As you may have heard, the Mets took back LHP Pedro Feliciano on a minor-league deal. Feliciano spent two years in “pinstripes,” developing arm troubles in Spring Training 2011 and pitching all of 10.1 innings on rehab assignments with several Yankee affiliates. For that, Feliciano received a cool $8 million.

But you already know all this. You probably also know that the Yankees can ill afford, with their impending $189 million limit, to make moves like this again. However, even the one-year deals they seem to be specializing in these days assume a certain risk — namely, they’ve been offered almost exclusively to players on the wrong side of 32 with recent injury histories.

So before you pencil in Matt Diaz on your Opening Day scorecard (and guarantee him $1.2 mil in the process), take a look at these eight cases that seemed like bad ideas at the time and turned into something even worse due to injury, age, or general ineptitude. If all eight players had been signed at once, they would have yielded a collective -4.7 WAR and cost nearly $15 million (in 2012 dollars, h/t Baseball-Reference) for 156 total games. Not chump change when you have a $275 million DH with two bad hips, folks.

DISCLAIMER: If you’re looking for everything from the ridiculous (Igawa, Pavano, Jim Leyritz’s “million-dollar home run”) to the sublime (Mo and Andy missing most of ’12), you won’t find it here. This is purely to illustrate how the Diazs and Aardsmas of the world add up.

Dale Sveum, 1998 (34 years old at the time he signed)
One year, $800,000 ($1.14 million today): .155/.203/.155 in 30 games (-0.8 WAR)
After posting a .798 OPS over 379 PAs for the Pirates in 1996 and 1997 (Scott Brosius: .576 OPS for the A’s in ’97), the reserve third baseman fell apart. He retired midseason, became the Yankees’ bullpen catcher for the rest of ’98, then unretired and played 49 more games for Pittsburgh in 1999.

Roberto Kelly, 2000 (35)
One year, $800,000 ($1.08 million today): .120/.185/.280 in 10 games (-0.5 WAR)
Returning after a seven-year exile, Kelly was just one of a parade of reserve outfielders who were one-and-done Yankees in ’00, also including Jose Canseco, Glenallen Hill, Lance Johnson, Felix Jose, Luis Polonia (third go-round with NYY), and Ryan Thompson.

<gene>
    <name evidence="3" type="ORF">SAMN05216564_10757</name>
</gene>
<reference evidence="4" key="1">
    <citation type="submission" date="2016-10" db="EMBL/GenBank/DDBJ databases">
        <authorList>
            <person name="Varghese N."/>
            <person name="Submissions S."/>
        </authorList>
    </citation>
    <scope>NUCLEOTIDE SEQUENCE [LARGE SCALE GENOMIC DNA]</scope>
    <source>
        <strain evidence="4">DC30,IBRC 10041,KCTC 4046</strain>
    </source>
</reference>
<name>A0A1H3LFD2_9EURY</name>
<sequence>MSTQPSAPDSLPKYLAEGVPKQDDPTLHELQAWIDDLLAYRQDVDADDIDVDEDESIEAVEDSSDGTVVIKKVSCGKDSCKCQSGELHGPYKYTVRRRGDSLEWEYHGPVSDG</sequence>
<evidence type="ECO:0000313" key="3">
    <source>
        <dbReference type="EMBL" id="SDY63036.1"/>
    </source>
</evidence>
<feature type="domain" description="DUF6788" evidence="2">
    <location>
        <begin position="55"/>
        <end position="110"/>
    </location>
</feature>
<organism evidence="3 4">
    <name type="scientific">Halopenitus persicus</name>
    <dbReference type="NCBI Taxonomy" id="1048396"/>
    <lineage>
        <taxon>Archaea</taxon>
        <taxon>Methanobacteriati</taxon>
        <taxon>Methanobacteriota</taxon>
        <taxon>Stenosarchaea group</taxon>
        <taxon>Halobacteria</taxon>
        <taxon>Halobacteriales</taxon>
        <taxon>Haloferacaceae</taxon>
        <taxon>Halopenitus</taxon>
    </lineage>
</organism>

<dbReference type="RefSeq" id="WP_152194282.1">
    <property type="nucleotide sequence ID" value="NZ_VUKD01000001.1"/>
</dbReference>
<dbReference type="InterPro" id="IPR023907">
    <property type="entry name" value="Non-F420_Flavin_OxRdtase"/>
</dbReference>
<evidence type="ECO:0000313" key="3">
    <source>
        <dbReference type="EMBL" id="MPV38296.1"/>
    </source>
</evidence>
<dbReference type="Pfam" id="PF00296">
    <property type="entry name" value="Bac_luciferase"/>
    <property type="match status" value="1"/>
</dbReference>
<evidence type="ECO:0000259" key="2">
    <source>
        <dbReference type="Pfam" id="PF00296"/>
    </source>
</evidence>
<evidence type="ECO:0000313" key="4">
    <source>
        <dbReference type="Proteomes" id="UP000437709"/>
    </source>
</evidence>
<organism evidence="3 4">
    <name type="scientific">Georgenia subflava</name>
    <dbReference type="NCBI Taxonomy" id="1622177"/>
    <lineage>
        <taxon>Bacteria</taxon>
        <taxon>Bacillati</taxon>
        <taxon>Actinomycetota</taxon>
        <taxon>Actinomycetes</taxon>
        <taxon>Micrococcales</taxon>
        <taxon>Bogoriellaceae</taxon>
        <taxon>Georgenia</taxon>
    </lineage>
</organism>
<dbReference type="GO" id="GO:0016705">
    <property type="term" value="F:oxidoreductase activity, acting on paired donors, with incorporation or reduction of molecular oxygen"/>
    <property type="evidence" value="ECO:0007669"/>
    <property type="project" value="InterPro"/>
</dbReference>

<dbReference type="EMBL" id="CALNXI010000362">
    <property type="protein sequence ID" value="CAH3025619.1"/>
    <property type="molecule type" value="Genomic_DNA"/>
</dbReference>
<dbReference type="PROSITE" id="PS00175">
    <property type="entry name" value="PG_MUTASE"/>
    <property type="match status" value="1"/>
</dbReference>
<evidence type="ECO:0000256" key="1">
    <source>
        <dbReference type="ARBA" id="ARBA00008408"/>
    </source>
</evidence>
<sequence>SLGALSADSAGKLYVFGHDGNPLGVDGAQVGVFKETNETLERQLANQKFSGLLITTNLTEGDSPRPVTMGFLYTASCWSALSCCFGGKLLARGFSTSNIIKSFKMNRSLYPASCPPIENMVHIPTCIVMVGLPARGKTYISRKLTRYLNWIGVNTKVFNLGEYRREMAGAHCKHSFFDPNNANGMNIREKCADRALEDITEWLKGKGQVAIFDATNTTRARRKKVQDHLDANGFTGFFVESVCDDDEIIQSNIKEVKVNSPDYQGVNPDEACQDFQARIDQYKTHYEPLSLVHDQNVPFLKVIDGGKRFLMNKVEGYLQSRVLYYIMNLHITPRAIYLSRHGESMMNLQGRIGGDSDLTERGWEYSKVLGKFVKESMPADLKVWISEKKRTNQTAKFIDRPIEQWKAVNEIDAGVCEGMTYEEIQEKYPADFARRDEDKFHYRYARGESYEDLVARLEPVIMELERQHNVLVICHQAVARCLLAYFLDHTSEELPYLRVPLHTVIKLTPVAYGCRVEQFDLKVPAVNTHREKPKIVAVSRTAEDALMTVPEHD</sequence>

Henry Rodriguez, 2001 (33)
One year, $1.5 million ($1.97 million today): .000/.000/.000 in 5 games (-0.3 WAR)
Henry Rodriguez had the career of an NFL running back. In his age 28 through 32 seasons, he averaged 57 extra-base hits a year with an OPS+ of 119. At ages 33 and 34, went .036/.152/.036 in 33 TOTAL PAs. Done at age 35.

Gerald Williams, 2002 (35)
One year, $2 million ($2.58 million today): .000/.105/.000 in 33 games (-0.5 WAR)
This is a tricky one, and a technicality. Gerald was released by the Devil Rays in June 2001 and picked up soon after by the Yankees, who were not on the hook for the rest of his ’01 salary but did incur a vesting option for 2002. Still, even if it wasn’t their money to begin with, the decision to stick with Williams for a second year backfired: 0-for-17 while providing negative value on defense.

Travis Lee, 2004 (28)
One year, $2 million ($2.46 million today): .105/.150/.158 in 7 games (-0.3 WAR)
The only player on this list who was under 30 when he signed, Lee sandwiched two respectable seasons with Tampa Bay around this injury-plagued disaster in New York.

Octavio Dotel, 2006 (32)
One year, $2 million ($2.31 million today): 10.80 ERA, 2.90 WHIP in 14 games (-0.5 WAR)
I had such high hopes for Dotel in a Yankee uniform. Fans of 12 other Major League teams have had high hopes for him in their uniforms over the last 14 years. 2.90 WHIP!!!!!

Morgan Ensberg, 2008 (32)
One year, $1.75 million ($1.89 million today): .203/.263/.243 in 28 games (-1.0 WAR)
Ensberg is the only player I’ve included who was worth a full win below replacement in his season in pinstripes. You could see the decline coming when his walk rate started to decrease in 2007 (combined 186 walks for a .391 OBP in ’05 and ’06). He never played in the majors again.

Randy Winn, 2010 (35)
One year, $1.1 million ($1.17 million today): .213/.300/.295 in 29 games (-0.8 WAR)
Not a popular move when it went down, though Randy is by all accounts a nice guy. But he’d been a regular player for nine years and just couldn’t adjust to a reserve role. Played somewhat better for the Cardinals after being released at the end of May.

The Yankees have actually been pretty lucky in recent years when it comes to veteran free agents. They got one good and one bad year each from Eric Chavez and Andruw Jones on one-year deals. Raul Ibanez, frustrating as he was at points last year, was the star of the postseason. Similar contracts handed out to Bartolo Colon, Freddy Garcia (OK, just his first one), Hiroki Kuroda, and Andy Pettitte have been worth the investments. And none of these contracts will be long enough (cough, Steve Karsay) to hamstring the team for several years. But buyer beware: Any one of these aging players* could become the next Morgan Ensberg. That would not bode well for a team hoping to stay competitive on a budget.

*Except for Mo. And probably Andy.